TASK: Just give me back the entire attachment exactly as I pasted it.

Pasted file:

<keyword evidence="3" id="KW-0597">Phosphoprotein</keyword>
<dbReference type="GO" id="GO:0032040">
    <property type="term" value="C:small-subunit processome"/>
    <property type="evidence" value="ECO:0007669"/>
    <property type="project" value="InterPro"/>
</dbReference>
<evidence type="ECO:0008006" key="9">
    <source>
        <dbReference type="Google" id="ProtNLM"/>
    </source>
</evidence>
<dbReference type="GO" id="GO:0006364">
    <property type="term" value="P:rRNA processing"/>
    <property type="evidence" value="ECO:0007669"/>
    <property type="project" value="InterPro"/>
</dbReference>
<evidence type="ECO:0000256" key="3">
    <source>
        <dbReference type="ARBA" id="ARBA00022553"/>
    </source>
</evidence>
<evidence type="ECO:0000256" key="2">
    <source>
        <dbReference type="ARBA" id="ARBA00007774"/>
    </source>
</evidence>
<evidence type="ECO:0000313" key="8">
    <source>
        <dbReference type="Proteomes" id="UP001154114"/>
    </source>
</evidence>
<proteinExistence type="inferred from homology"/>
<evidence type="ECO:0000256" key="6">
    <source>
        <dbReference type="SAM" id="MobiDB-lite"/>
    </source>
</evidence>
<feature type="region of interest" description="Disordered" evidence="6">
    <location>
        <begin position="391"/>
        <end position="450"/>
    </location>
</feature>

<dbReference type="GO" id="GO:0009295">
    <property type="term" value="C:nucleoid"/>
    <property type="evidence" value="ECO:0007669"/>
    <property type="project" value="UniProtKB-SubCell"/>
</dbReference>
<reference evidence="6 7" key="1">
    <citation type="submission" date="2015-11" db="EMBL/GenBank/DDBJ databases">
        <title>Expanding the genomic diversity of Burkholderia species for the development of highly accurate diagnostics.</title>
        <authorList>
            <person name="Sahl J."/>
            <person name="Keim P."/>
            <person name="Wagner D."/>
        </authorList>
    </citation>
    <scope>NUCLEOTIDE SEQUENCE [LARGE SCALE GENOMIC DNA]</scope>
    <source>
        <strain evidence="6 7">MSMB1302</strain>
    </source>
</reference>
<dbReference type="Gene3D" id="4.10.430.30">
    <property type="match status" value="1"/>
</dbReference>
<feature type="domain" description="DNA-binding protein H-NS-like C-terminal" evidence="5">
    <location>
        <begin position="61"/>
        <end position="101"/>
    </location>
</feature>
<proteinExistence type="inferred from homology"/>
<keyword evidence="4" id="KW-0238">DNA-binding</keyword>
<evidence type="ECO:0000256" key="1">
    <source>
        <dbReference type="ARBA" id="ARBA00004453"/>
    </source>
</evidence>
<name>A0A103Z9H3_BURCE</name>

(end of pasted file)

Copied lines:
<keyword evidence="3" id="KW-0597">Phosphoprotein</keyword>
<dbReference type="GO" id="GO:0032040">
    <property type="term" value="C:small-subunit processome"/>
    <property type="evidence" value="ECO:0007669"/>
    <property type="project" value="InterPro"/>
</dbReference>
<evidence type="ECO:0008006" key="9">
    <source>
        <dbReference type="Google" id="ProtNLM"/>
    </source>
</evidence>
<dbReference type="GO" id="GO:0006364">
    <property type="term" value="P:rRNA processing"/>
    <property type="evidence" value="ECO:0007669"/>
    <property type="project" value="InterPro"/>
</dbReference>
<evidence type="ECO:0000256" key="3">
    <source>
        <dbReference type="ARBA" id="ARBA00022553"/>
    </source>
</evidence>
<evidence type="ECO:0000256" key="2">
    <source>
        <dbReference type="ARBA" id="ARBA00007774"/>
    </source>
</evidence>
<evidence type="ECO:0000313" key="8">
    <source>
        <dbReference type="Proteomes" id="UP001154114"/>
    </source>
</evidence>
<proteinExistence type="inferred from homology"/>
<evidence type="ECO:0000256" key="6">
    <source>
        <dbReference type="SAM" id="MobiDB-lite"/>
    </source>
</evidence>
<feature type="region of interest" description="Disordered" evidence="6">
    <location>
        <begin position="391"/>
        <end position="450"/>
    </location>
</feature>

<dbReference type="GO" id="GO:0009295">
    <property type="term" value="C:nucleoid"/>
    <property type="evidence" value="ECO:0007669"/>
    <property type="project" value="UniProtKB-SubCell"/>
</dbReference>
<reference evidence="6 7" key="1">
    <citation type="submission" date="2015-11" db="EMBL/GenBank/DDBJ databases">
        <title>Expanding the genomic diversity of Burkholderia species for the development of highly accurate diagnostics.</title>
        <authorList>
            <person name="Sahl J."/>
            <person name="Keim P."/>
            <person name="Wagner D."/>
        </authorList>
    </citation>
    <scope>NUCLEOTIDE SEQUENCE [LARGE SCALE GENOMIC DNA]</scope>
    <source>
        <strain evidence="6 7">MSMB1302</strain>
    </source>
</reference>
<dbReference type="Gene3D" id="4.10.430.30">
    <property type="match status" value="1"/>
</dbReference>
<feature type="domain" description="DNA-binding protein H-NS-like C-terminal" evidence="5">
    <location>
        <begin position="61"/>
        <end position="101"/>
    </location>
</feature>
<proteinExistence type="inferred from homology"/>
<keyword evidence="4" id="KW-0238">DNA-binding</keyword>
<evidence type="ECO:0000256" key="1">
    <source>
        <dbReference type="ARBA" id="ARBA00004453"/>
    </source>
</evidence>
<name>A0A103Z9H3_BURCE</name>